CP photo by Ryan Deto
Marchers on Broadway Avenue in Beechview
Pittsburgh has one of the smallest percentages of foreign-born people of any large U.S. city, but in Beechview on Feb. 16, it didn't feel like it. Although there are only 25,000 foreign-born residents among Pittsburgh’s 306,000, more than 120 people, most of them Latino immigrants, came out to march as part of the national Day Without Immigrants campaign.
“We need to stand together for everybody, not just the documented immigrants, but the undocumented, too,” said Evaline Aiken, who was born in Ecuador and now lives in the South Hills with her husband.
For the Day Without Immigrants campaign, also known in Spanish as Dia Sin Inmigrantes, events are being held on Feb. 16 across the country to showcase how integral immigrants are to every facet of life in the U.S. Immigrant workers and students walked out of work and school today to protest President Donald Trump’s executive orders on immigration
, particular the change in enforcement priorities for U.S. immigration officials. (On Feb. 10, for example, an immigrant in Seattle was detained by authorities even though he is a DACA recipient, meaning he crossed the border illegally as a young child and has since been given access to a work permit.)
In Pittsburgh, all four of Las Palmas grocery stores and eateries closed down in solidarity with the campaign. Also close were Edgar’s Best Tacos, in the Strip District; El Milagro Mexican restaurant, in Beechview; and Bea Taco Town, in Banksville; Downtown's Bea Taco Town closed down in mid-afternoon.
Bea Taco owner Erick Martinez participated in the march because he said this country was “founded by immigrants.” He stated how a wave of European immigrants came to the U.S in the early 1900s, [and that] immigrants from Latin America are just another wave.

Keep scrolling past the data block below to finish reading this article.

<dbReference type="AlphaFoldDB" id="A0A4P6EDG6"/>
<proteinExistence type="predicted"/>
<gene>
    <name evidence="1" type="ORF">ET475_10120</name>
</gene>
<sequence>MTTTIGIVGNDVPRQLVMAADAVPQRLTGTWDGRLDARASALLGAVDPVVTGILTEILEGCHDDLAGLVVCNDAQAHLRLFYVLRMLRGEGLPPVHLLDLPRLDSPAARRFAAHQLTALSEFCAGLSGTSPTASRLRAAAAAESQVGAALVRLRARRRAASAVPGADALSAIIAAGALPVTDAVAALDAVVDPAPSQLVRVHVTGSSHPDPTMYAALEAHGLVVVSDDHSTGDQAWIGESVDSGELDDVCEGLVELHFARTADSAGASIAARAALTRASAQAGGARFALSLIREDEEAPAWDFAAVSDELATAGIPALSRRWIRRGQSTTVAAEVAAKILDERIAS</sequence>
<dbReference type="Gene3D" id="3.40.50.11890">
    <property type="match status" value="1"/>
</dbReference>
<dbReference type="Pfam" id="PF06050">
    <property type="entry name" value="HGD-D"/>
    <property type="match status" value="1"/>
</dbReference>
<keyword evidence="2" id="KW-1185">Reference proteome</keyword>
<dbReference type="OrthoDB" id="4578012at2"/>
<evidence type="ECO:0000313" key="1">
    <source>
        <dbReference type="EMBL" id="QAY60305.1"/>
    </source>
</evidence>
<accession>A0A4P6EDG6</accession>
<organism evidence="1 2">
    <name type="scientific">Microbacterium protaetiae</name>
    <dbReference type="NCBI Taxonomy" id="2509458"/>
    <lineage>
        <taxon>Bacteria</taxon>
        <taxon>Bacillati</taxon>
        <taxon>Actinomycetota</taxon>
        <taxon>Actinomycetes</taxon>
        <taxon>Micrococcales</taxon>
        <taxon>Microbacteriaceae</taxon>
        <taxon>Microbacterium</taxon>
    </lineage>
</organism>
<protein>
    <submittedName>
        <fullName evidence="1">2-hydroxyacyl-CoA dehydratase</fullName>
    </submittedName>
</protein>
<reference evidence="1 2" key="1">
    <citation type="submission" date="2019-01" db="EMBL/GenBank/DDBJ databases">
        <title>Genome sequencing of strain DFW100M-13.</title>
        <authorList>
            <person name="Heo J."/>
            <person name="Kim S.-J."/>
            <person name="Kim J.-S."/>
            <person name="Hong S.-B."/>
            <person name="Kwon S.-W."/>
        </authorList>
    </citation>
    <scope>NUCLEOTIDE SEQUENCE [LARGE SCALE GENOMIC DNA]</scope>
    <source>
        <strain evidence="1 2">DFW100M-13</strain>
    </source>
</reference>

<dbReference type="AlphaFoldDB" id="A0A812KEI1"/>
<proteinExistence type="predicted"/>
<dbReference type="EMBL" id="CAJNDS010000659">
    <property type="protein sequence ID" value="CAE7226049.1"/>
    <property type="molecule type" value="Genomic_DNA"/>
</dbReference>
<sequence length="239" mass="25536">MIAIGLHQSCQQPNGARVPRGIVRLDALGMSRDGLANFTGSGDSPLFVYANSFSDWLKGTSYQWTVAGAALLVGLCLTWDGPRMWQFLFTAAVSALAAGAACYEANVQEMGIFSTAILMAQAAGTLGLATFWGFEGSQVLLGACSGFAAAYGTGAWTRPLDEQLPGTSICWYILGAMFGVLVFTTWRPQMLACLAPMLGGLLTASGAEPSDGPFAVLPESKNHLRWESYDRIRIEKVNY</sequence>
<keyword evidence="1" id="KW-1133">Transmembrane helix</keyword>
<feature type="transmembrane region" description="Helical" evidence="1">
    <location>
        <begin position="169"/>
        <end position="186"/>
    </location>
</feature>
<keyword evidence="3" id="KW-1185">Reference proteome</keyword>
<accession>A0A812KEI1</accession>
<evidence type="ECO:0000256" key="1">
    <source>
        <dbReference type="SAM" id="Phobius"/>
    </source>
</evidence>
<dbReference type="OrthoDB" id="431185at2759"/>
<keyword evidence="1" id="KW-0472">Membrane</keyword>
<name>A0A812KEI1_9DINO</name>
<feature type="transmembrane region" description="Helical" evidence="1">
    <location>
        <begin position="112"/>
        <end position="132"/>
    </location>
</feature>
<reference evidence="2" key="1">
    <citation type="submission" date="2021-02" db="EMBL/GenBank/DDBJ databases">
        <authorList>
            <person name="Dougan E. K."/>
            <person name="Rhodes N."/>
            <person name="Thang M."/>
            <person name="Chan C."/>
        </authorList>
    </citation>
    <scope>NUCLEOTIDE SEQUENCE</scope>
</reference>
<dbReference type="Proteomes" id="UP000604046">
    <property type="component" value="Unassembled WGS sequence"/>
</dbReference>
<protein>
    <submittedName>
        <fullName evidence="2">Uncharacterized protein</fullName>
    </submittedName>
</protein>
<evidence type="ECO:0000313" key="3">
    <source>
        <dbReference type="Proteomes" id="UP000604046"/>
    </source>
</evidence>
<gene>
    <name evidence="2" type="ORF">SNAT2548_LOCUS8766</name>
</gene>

Martinez, born in Mexico, crossed the border without documentation when he was 7, and has since received a work permit through DACA. He came out to march, not only to support his community, but to remind people that the ICE raids have been causing his community anxiety
for years and will likely get worse under Trump.
CP photo by Ryan Deto
Sign in the window of Las Palmas bar and restaurant saying they are closed for Day Without Immigrants event.
“Most of my community is participating in this campaign in their own way,” said Martinez. “But not everyone is out here because they are afraid.”
At the march, chants echoed in the streets in both English and Spanish, and marchers carried flags from Ecuador, Honduras and the U.S. Alma Brigido, the wife of the recently deported immigrant activist, Martín Esquivel-Hernandez
, addressed the crowd.
“Immigrants have rights, we are here to fight for them,” said Brigido in Spanish
And Latinos were not the only Pittsburgh immigrants participating the Day Without Immigrants campaign. Abdulkadir Chirambo is a refugee from Somalia
and head of the United Somali Bantu of Greater Pittsburgh. He was not at the march, but he told City Paper
that many in his community were walking out of work and school in solidarity with the campaign as well.
At the march, Kai Pang, an organizer with labor coalition Pittsburgh United and the son of Chinese immigrants, spoke to the crowd about the importance of embracing immigrants.
“We have immigrants in every sector of our economy,” said Pang. “This is our community.”